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Plasmodium falciparum Infection Early in Pregnancy has Profound Consequences for Fetal Growth

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@article{62a8cc17da7a4661bf0fd6977b0e5c32,
title = "Plasmodium falciparum Infection Early in Pregnancy has Profound Consequences for Fetal Growth",
abstract = "Malaria during pregnancy constitutes a large health problem in areas of endemicity. The World Health Organization recommends that interventions are initiated at the first antenatal visit, and these improve pregnancy outcomes. This study evaluated fetal growth by ultrasonography and birth outcomes in women who were infected prior to the first antenatal visit (gestational age, <120 days) and not later in pregnancy. Compared with uninfected controls, women with early Plasmodium falciparum exposure had retarded intrauterine growth between gestational ages of 212 and 253 days (difference between means, 107 g [95{\%} confidence interval {CI}, 26-188]; P = .0099) and a shorter pregnancy duration (difference between means, 6.6 days [95{\%} CI, 1.0-112.5]; P = .0087). The birth weight (difference between means, 221 g [95{\%} CI, 6-436]; P = .044) and the placental weight (difference between means, 84 g [95{\%} CI, 18-150]; P = .013) at term were also reduced. The study suggests that early exposure to P. falciparum, which is not targeted for prevention by current control strategies, has a profound impact on fetal growth, pregnancy duration, and placental weight at term.",
keywords = "Journal Article",
author = "Christentze Schmiegelow and Sungwa Matondo and Minja, {Daniel T R} and Mafalda Resende and Caroline Pehrson and Nielsen, {Birgitte Bruun} and Raimos Olomi and Nielsen, {Morten A} and Philippe Deloron and Ali Salanti and John Lusingu and Theander, {Thor G}",
note = "{\circledC} The Author 2017. Published by Oxford University Press for the Infectious Diseases Society of America. All rights reserved. For permissions, e-mail: journals.permissions@oup.com.",
year = "2017",
month = "12",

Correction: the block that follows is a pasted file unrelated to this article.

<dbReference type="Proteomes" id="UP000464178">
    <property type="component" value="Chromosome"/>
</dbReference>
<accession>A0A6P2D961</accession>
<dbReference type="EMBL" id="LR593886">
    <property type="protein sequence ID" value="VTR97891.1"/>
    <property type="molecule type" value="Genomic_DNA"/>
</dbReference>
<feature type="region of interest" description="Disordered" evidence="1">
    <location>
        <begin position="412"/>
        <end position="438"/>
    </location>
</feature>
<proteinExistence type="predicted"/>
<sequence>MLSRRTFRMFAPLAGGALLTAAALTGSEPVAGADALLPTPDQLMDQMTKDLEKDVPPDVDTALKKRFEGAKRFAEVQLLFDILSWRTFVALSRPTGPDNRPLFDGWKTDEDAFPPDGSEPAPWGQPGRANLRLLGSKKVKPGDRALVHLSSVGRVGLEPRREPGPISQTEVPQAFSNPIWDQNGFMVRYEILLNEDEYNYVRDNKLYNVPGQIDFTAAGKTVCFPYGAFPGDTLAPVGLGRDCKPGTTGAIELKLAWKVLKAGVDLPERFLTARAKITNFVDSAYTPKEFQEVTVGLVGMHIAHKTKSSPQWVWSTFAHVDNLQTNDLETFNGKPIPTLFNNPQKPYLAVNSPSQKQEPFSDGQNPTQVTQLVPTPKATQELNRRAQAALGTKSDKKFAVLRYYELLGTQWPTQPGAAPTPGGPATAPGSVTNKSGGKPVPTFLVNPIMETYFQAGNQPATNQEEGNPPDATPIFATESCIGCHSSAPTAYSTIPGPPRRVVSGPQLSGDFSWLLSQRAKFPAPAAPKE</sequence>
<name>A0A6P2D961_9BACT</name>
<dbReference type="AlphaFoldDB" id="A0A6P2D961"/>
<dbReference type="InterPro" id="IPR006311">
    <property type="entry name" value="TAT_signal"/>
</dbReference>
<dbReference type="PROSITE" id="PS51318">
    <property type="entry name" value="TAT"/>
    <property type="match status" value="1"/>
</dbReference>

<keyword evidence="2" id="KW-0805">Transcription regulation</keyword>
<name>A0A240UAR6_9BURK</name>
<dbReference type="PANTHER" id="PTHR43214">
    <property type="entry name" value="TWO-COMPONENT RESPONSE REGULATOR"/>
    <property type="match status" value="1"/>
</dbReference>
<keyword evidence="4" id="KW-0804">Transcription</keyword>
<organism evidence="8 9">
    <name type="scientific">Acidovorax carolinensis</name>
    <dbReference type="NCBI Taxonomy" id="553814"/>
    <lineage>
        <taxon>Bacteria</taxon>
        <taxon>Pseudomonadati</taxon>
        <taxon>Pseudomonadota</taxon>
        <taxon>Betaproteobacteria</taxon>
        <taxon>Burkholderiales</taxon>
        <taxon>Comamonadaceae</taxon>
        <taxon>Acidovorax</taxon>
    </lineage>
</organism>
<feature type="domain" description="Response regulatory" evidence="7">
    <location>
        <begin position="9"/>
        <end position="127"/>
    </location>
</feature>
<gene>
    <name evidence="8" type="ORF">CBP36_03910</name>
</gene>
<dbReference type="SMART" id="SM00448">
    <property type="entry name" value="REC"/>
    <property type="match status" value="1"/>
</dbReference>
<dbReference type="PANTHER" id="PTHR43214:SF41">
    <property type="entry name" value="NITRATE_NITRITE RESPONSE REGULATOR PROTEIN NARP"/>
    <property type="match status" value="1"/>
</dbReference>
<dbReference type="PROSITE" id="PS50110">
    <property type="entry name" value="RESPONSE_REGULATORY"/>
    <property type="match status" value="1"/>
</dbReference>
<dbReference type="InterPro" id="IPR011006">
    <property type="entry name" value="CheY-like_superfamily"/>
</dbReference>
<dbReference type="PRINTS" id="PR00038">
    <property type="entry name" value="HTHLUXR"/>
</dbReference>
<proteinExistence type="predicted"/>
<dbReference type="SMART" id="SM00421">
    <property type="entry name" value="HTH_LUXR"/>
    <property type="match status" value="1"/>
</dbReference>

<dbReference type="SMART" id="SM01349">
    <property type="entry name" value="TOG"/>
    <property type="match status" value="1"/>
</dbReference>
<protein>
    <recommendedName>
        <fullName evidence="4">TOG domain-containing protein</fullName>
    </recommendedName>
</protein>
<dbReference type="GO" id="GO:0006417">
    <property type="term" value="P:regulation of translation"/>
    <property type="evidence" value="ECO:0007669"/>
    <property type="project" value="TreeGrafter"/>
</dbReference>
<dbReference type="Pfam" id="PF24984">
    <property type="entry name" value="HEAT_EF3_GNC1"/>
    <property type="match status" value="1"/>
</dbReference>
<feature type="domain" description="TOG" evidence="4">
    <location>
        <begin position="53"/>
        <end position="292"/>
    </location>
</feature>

day = "19",
doi = "10.1093/infdis/jix530",
language = "English",
volume = "216",
pages = "1601--1610",
journal = "Journal of Infectious Diseases",
issn = "0022-1899",
publisher = "University of Chicago Press",
number = "12",

}

RIS

TY - JOUR

T1 - Plasmodium falciparum Infection Early in Pregnancy has Profound Consequences for Fetal Growth

AU - Schmiegelow, Christentze

AU - Matondo, Sungwa

AU - Minja, Daniel T R

AU - Resende, Mafalda

AU - Pehrson, Caroline

AU - Nielsen, Birgitte Bruun

AU - Olomi, Raimos

AU - Nielsen, Morten A

AU - Deloron, Philippe

AU - Salanti, Ali

AU - Lusingu, John

AU - Theander, Thor G

N1 - © The Author 2017. Published by Oxford University Press for the Infectious Diseases Society of America. All rights reserved. For permissions, e-mail: journals.permissions@oup.com.

PY - 2017/12/19

Y1 - 2017/12/19

N2 - Malaria during pregnancy constitutes a large health problem in areas of endemicity. The World Health Organization recommends that interventions are initiated at the first antenatal visit, and these improve pregnancy outcomes. This study evaluated fetal growth by ultrasonography and birth outcomes in women who were infected prior to the first antenatal visit (gestational age, <120 days) and not later in pregnancy. Compared with uninfected controls, women with early Plasmodium falciparum exposure had retarded intrauterine growth between gestational ages of 212 and 253 days (difference between means, 107 g [95% confidence interval {CI}, 26-188]; P = .0099) and a shorter pregnancy duration (difference between means, 6.6 days [95% CI, 1.0-112.5]; P = .0087). The birth weight (difference between means, 221 g [95% CI, 6-436]; P = .044) and the placental weight (difference between means, 84 g [95% CI, 18-150]; P = .013) at term were also reduced. The study suggests that early exposure to P. falciparum, which is not targeted for prevention by current control strategies, has a profound impact on fetal growth, pregnancy duration, and placental weight at term.

AB - Malaria during pregnancy constitutes a large health problem in areas of endemicity. The World Health Organization recommends that interventions are initiated at the first antenatal visit, and these improve pregnancy outcomes. This study evaluated fetal growth by ultrasonography and birth outcomes in women who were infected prior to the first antenatal visit (gestational age, <120 days) and not later in pregnancy. Compared with uninfected controls, women with early Plasmodium falciparum exposure had retarded intrauterine growth between gestational ages of 212 and 253 days (difference between means, 107 g [95% confidence interval {CI}, 26-188]; P = .0099) and a shorter pregnancy duration (difference between means, 6.6 days [95% CI, 1.0-112.5]; P = .0087). The birth weight (difference between means, 221 g [95% CI, 6-436]; P = .044) and the placental weight (difference between means, 84 g [95% CI, 18-150]; P = .013) at term were also reduced. The study suggests that early exposure to P. falciparum, which is not targeted for prevention by current control strategies, has a profound impact on fetal growth, pregnancy duration, and placental weight at term.

KW - Journal Article

U2 - 10.1093/infdis/jix530

DO - 10.1093/infdis/jix530

M3 - Journal article

VL - 216

SP - 1601

EP - 1610

JO - Journal of Infectious Diseases

JF - Journal of Infectious Diseases

SN - 0022-1899

IS - 12

ER -

ID: 52362837